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Tesla decisively proved once for all that EVs can be aspirational and desirable vehicles, period. Before that the mainstream buyer thought of them as compromised products.
 

Jhenson29

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What a f***cking dumper-fire of a thread…

I don’t have the energy for this.

I asked my question; I got my answer.
You’re all welcome to believe whatever you want.🤷‍♂️ No harm to me.

I’ll be done with this thread now.
 

TayFan

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But that right there is a step too far.

Look, even if everything else you’re saying is correct, knowing A could cause B is not the same as knowing A did cause B.

You (and everyone else I’ve seen try to make this claim), is saying because it could have caused it, it did cause it.

The argument isn’t sound, regardless of whether or not the facts are true.

Do you know how to check for absence of voltage? You have to first check for voltage presence on another source, then check for absence of voltage, then check for voltage presence on another source again. The point being to isolate the reason for the 0V reading to actually being because voltage is not present. Otherwise, just because voltage not being present could cause a 0V reading, doesn’t mean that your 0V reading is because there is no voltage.

Or another example. Dropping a plate could break it. But if you know I dropped a plate, does that mean you know the drop broke it? What if it was broken before I dropped it? What if some of the break was before and some after? What if it was weak from use over the years and this drop only broke it because of those years of use? How do you, without all of that other information, assign credit to the drop? What amount? Really, the only thing we know for sure is that my wife is going to yell at me because I dropped a plate.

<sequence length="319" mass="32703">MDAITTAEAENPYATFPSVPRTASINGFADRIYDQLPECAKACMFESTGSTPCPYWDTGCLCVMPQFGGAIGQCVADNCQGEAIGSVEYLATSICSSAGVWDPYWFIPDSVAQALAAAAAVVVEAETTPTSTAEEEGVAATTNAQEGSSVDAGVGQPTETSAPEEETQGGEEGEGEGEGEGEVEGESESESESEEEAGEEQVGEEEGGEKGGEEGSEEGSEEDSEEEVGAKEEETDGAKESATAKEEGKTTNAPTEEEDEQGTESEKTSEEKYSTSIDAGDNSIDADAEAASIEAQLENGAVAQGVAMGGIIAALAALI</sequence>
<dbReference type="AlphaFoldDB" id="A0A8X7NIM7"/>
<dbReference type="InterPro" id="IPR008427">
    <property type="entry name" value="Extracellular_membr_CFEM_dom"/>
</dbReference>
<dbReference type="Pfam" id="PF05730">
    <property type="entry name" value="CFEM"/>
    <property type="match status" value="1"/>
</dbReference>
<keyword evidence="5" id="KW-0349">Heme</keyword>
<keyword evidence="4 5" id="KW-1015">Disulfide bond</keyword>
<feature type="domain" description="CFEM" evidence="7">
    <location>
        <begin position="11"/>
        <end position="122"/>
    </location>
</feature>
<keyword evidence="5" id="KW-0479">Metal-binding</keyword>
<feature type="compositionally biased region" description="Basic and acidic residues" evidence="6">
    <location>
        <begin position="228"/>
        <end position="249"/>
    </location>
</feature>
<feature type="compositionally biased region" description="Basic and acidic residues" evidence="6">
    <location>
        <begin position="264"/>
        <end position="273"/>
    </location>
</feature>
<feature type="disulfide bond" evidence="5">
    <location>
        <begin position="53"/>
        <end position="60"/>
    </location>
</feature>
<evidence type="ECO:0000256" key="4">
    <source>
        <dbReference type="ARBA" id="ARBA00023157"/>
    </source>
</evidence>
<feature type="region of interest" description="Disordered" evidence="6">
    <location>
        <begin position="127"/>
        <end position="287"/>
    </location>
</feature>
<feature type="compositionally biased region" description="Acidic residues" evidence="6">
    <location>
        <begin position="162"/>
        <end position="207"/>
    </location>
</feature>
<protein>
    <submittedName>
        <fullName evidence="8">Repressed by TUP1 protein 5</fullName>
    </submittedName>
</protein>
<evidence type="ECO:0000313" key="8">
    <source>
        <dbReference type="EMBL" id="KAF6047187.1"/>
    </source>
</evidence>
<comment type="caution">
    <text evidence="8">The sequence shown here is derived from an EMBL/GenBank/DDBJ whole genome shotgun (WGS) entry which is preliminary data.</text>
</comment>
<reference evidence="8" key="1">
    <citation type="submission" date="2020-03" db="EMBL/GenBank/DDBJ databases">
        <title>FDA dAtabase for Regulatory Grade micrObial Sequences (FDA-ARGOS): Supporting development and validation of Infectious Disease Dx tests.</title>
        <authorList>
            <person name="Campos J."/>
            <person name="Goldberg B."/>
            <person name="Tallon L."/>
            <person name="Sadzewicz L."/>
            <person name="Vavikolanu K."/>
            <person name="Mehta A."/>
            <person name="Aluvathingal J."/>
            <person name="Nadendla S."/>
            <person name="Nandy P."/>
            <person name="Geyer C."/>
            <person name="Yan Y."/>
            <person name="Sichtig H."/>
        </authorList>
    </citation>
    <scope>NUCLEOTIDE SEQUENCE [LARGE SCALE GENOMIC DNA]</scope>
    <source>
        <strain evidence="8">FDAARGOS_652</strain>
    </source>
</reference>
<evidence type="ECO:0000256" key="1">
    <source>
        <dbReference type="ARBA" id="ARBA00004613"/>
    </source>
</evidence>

And that why I keep saying this argument is soft.
100%…correlation is not causation.
 

Dee

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What a f***cking dumper-fire of a thread…

I don’t have the energy for this.

I asked my question; I got my answer.
You’re all welcome to believe whatever you want.🤷‍♂️ No harm to me.

I’ll be done with this thread now.
I still wonder why we, on this Taycan forum, should know all this "truth" about Tesla.
Actually, I couldn't care less.

Some desperately trying to be objective but it's becoming quite annoying to see such "objective fanboyism" about Tesla.
Actually, it's becoming Goebbels propaganda machine all over again.
...
Page 35.
 
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feye

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Tesla achieved one thing also that was common prior to 2013 and delay’d good EV’s for who knows how long…

”there is no demand for EV’s” - that was common crutch from industry players both publicly and privately - even _IF_ internally someone had the foresight to pitch a plan to do an EV - the internal pitch would run up against “there is no demand for EV’s” once it got to senior managment (and regulations won’t cause demand for at least another 20 years)

after 2014/2015 I ‘ve been told in person by:
  • senior VP of sales GM
  • Director of sales for Porsche
  • Sales manager for a large west coast dealership
  • track buddy of mine at Volvo US
  • etc…
that the argument “there is no demand for EV” - meaning there will be no sales of EV if we build them - no longer was credible with anyone - and even the people who wished that to be true were now silent and could not object…it changed the conversation from ”we’re not going to do it” - to at least “we need to consider it.” cause I hear Tesla selling a lot of these things where there is no demand.